By the way, I did respond to your challenge to be more constructive about solutions to our problems from your last comment to Stuart's "Macho Man vs. the Pussy" (originally posted Friday, February 12). My comment is currently the last one, from February 15, 2016 at 1:27 PM. I offered three possible solutions, though it will be an uphill climb. As always, I welcome your response.

Dennis said...


One of the first places one has to start is to remove the education system from federal control. That means doing away with the Department of Education which has only lowered our standing in the world and essentially made it an indoctrination. It is academe that is doing the most damage to this country and the students that go there. There is a need to take many of the Departments at the federal level and block grant them back to the states where they belong.
I agree with all three of your ideas. We really need to get people to recognize how they are being manipulated by the federal government no matter who the president is at the time.
The mere fact that the composition of the Supreme Court (SC) has become such a contentious issue demonstrate there is far too much power in Washington DC and how far the SC has moved from its job of ruling on the Constitution. Did the SC ruling on abortion make the issue go away? Will the SC ruling on gay marriage make the issue go away? In many cases they have only exacerbated the problem and "poisoned the well." I would suggest that had these issues, as well as others, been left to the states there would have been a compromise reached, which may have been different in various states, that would have made these issues less contentious. The laboratory that is the 50 states would have lead to a far better solution in the long run. I am suggesting that the power of the SC needs to be limited in some manner. In other words I am suggesting limiting the power of all 3 branches of government so they have far less power of our lives.

Ignatius Acton Chesterton OCD said...

Dennis @February 17, 2016 at 8:08 AM:

ALL federal power needs to be constrained. Especially the Supreme Court, because they are making the law under their own constitutional interpretations and notions, rather than interpreting the laws that have been passed and are under review. This makes them a de facto legislature. It erodes voter participation, because it doesn't matter what voters think -- whether directly or through their legislators. They're just wrong.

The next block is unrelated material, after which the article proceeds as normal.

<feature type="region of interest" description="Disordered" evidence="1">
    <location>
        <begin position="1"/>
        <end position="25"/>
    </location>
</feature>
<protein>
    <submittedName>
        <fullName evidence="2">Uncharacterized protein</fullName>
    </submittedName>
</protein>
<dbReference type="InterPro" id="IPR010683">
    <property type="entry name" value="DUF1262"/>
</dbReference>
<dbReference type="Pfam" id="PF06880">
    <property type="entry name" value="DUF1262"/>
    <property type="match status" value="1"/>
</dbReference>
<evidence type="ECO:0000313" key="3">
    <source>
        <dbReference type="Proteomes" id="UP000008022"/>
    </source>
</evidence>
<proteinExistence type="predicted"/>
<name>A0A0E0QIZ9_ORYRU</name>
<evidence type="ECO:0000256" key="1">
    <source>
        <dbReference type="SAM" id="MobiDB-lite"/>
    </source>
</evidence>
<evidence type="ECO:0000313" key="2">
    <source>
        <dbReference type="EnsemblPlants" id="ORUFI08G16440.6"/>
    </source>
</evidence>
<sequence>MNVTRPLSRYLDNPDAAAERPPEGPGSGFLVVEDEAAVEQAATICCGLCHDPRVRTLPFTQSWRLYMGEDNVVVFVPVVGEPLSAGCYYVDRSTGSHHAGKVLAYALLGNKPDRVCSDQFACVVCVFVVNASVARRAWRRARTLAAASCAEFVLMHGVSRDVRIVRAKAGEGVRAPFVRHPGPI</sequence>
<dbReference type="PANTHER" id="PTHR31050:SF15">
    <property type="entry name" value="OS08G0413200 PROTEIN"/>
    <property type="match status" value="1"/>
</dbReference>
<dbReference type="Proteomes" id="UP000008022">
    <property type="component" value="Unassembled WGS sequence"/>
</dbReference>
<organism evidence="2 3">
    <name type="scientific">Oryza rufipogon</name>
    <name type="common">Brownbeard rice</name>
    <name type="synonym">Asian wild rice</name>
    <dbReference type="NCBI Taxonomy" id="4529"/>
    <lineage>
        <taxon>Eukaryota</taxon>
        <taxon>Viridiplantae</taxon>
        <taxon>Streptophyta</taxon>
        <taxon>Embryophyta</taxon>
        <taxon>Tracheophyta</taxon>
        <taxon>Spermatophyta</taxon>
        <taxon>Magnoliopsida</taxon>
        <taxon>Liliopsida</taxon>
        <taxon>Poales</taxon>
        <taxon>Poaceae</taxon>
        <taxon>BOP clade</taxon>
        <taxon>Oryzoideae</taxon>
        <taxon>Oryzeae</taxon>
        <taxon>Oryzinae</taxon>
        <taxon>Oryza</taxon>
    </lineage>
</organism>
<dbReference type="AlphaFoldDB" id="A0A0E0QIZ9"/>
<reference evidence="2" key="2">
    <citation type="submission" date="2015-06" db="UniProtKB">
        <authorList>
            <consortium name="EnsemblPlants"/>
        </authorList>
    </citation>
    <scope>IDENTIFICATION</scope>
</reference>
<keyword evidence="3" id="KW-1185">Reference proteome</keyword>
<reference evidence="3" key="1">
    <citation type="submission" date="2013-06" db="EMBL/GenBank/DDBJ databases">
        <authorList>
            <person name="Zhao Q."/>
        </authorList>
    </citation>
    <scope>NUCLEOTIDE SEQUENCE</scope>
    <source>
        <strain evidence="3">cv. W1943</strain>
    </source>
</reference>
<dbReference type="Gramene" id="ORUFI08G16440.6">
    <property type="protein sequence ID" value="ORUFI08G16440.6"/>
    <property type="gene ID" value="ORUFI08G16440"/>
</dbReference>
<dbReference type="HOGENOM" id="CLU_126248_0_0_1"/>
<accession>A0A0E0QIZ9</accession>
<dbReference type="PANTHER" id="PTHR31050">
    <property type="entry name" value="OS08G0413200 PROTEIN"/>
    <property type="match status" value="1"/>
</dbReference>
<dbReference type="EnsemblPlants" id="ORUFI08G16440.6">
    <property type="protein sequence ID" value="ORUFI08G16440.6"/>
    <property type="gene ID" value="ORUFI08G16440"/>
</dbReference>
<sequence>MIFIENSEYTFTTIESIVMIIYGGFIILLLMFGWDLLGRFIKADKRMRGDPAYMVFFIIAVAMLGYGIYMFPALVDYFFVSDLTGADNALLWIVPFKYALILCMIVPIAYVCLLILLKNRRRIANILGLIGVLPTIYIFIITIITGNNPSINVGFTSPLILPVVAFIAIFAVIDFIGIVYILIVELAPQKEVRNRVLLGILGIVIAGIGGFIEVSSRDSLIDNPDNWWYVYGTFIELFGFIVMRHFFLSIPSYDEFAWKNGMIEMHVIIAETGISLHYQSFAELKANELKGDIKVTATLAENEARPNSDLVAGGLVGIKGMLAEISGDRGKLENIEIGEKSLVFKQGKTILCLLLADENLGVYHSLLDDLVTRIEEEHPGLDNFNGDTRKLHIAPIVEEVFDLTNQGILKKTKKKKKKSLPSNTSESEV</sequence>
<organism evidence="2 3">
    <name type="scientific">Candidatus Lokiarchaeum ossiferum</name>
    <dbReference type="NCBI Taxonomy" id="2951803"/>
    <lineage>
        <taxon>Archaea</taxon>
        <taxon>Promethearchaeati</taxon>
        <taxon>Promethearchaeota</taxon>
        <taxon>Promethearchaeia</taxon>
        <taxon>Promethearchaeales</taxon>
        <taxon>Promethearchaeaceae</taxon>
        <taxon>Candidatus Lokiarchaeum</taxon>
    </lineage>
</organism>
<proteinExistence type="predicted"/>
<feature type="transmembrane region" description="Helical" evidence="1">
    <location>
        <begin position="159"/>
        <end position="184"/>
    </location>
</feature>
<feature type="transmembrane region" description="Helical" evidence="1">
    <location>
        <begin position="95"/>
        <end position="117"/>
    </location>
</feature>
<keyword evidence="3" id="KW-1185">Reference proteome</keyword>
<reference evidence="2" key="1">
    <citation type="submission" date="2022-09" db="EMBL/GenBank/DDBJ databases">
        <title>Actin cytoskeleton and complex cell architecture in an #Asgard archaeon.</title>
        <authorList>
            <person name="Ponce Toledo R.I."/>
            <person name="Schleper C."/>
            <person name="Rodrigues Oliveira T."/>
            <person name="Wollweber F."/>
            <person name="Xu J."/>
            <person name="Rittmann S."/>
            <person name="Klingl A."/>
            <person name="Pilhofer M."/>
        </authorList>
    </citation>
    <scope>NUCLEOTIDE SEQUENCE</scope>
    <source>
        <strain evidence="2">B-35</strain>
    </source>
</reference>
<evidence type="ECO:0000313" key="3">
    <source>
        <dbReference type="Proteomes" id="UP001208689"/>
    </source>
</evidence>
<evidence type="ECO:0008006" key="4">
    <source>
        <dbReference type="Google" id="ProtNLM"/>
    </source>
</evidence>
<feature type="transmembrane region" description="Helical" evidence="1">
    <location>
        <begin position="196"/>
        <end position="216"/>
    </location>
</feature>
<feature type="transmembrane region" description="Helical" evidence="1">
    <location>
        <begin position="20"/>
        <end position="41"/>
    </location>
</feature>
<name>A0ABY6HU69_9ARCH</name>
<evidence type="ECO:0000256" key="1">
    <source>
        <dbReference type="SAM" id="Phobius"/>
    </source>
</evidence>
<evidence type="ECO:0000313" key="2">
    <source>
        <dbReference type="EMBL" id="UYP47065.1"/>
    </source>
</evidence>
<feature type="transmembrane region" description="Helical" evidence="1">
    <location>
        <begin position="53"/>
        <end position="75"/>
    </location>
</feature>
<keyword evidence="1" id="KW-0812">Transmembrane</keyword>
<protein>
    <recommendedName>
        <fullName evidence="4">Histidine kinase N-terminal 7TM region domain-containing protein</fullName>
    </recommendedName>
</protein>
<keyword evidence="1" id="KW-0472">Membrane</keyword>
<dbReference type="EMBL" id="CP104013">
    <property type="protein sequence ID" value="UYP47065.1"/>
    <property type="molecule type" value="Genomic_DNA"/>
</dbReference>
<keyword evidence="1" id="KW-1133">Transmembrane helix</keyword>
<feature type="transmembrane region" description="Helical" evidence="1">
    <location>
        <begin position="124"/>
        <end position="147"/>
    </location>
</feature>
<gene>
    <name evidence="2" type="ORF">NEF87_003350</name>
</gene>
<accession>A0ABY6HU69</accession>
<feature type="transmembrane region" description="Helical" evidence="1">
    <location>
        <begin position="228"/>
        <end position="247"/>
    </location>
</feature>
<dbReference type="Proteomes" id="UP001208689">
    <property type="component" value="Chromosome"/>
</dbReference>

But with the instant messages coming through the Glowing Box, everyone is impatient. They want change now. The Glowing Box tells them it must happen! The Glowing Box tells and shows them how bad their lives are, and that "something must be done!"

You are correct: the reason there is so much money in Washington, D.C. is because of the nationalization of governance in one place, which means every move in the nation's capital bears so much weight and consequence. This is not what the Founders intended. The politicians, media and academia are the most complicit. That's why the Department of Education (which educates no one) will never go away -- like the public schools it regulates, it is a jobs program for adults. It has nothing to do with the needs of children/pupils. They're pawns in a money game. What's the ever-present solution to all of our education problems? More money. More, more, more!

Alexander von Andorf said...

Muslims have no gratitude towards people having.helped them out. Allah made them help them by influencing their saviors. Allah gets the credit and Allah made them do that so as to bring Islam rule to the gullable infidels.